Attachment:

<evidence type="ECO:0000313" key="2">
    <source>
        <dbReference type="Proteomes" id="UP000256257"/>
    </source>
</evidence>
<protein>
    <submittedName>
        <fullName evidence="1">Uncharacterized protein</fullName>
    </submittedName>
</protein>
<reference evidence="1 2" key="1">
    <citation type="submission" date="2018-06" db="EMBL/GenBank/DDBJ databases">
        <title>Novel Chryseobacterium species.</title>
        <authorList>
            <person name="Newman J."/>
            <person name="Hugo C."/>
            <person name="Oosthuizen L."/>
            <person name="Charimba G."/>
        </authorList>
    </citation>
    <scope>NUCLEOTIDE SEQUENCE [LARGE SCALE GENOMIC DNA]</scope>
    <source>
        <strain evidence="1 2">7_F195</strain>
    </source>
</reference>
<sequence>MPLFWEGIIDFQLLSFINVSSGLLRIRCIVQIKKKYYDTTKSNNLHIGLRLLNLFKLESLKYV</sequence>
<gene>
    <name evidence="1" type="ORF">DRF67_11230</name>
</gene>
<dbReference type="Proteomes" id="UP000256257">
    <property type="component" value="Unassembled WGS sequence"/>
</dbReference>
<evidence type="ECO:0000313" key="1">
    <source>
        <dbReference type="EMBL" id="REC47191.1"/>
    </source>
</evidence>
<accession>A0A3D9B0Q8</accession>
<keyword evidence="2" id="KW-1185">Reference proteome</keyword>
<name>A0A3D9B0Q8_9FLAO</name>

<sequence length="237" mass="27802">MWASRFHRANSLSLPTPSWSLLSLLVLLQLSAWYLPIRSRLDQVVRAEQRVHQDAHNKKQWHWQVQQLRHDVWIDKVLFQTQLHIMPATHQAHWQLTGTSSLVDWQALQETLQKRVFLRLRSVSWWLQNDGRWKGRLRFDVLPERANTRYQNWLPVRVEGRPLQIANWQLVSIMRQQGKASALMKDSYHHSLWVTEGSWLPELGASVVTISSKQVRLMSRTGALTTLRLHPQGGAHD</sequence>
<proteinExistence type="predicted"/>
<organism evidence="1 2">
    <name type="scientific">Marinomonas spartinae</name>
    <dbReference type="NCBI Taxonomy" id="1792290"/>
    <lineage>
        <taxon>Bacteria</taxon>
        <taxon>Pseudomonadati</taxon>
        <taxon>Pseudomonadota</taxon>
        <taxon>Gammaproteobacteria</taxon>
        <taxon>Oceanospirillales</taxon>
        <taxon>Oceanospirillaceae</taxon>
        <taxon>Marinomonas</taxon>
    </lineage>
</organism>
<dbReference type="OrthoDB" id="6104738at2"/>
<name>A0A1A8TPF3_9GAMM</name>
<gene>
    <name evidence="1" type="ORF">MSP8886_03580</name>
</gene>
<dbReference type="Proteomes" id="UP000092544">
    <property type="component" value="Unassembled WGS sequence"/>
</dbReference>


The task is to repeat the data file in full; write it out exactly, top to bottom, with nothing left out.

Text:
<evidence type="ECO:0000313" key="2">
    <source>
        <dbReference type="Proteomes" id="UP000256257"/>
    </source>
</evidence>
<protein>
    <submittedName>
        <fullName evidence="1">Uncharacterized protein</fullName>
    </submittedName>
</protein>
<reference evidence="1 2" key="1">
    <citation type="submission" date="2018-06" db="EMBL/GenBank/DDBJ databases">
        <title>Novel Chryseobacterium species.</title>
        <authorList>
            <person name="Newman J."/>
            <person name="Hugo C."/>
            <person name="Oosthuizen L."/>
            <person name="Charimba G."/>
        </authorList>
    </citation>
    <scope>NUCLEOTIDE SEQUENCE [LARGE SCALE GENOMIC DNA]</scope>
    <source>
        <strain evidence="1 2">7_F195</strain>
    </source>
</reference>
<sequence>MPLFWEGIIDFQLLSFINVSSGLLRIRCIVQIKKKYYDTTKSNNLHIGLRLLNLFKLESLKYV</sequence>
<gene>
    <name evidence="1" type="ORF">DRF67_11230</name>
</gene>
<dbReference type="Proteomes" id="UP000256257">
    <property type="component" value="Unassembled WGS sequence"/>
</dbReference>
<evidence type="ECO:0000313" key="1">
    <source>
        <dbReference type="EMBL" id="REC47191.1"/>
    </source>
</evidence>
<accession>A0A3D9B0Q8</accession>
<keyword evidence="2" id="KW-1185">Reference proteome</keyword>
<name>A0A3D9B0Q8_9FLAO</name>

<sequence length="237" mass="27802">MWASRFHRANSLSLPTPSWSLLSLLVLLQLSAWYLPIRSRLDQVVRAEQRVHQDAHNKKQWHWQVQQLRHDVWIDKVLFQTQLHIMPATHQAHWQLTGTSSLVDWQALQETLQKRVFLRLRSVSWWLQNDGRWKGRLRFDVLPERANTRYQNWLPVRVEGRPLQIANWQLVSIMRQQGKASALMKDSYHHSLWVTEGSWLPELGASVVTISSKQVRLMSRTGALTTLRLHPQGGAHD</sequence>
<proteinExistence type="predicted"/>
<organism evidence="1 2">
    <name type="scientific">Marinomonas spartinae</name>
    <dbReference type="NCBI Taxonomy" id="1792290"/>
    <lineage>
        <taxon>Bacteria</taxon>
        <taxon>Pseudomonadati</taxon>
        <taxon>Pseudomonadota</taxon>
        <taxon>Gammaproteobacteria</taxon>
        <taxon>Oceanospirillales</taxon>
        <taxon>Oceanospirillaceae</taxon>
        <taxon>Marinomonas</taxon>
    </lineage>
</organism>
<dbReference type="OrthoDB" id="6104738at2"/>
<name>A0A1A8TPF3_9GAMM</name>
<gene>
    <name evidence="1" type="ORF">MSP8886_03580</name>
</gene>
<dbReference type="Proteomes" id="UP000092544">
    <property type="component" value="Unassembled WGS sequence"/>
</dbReference>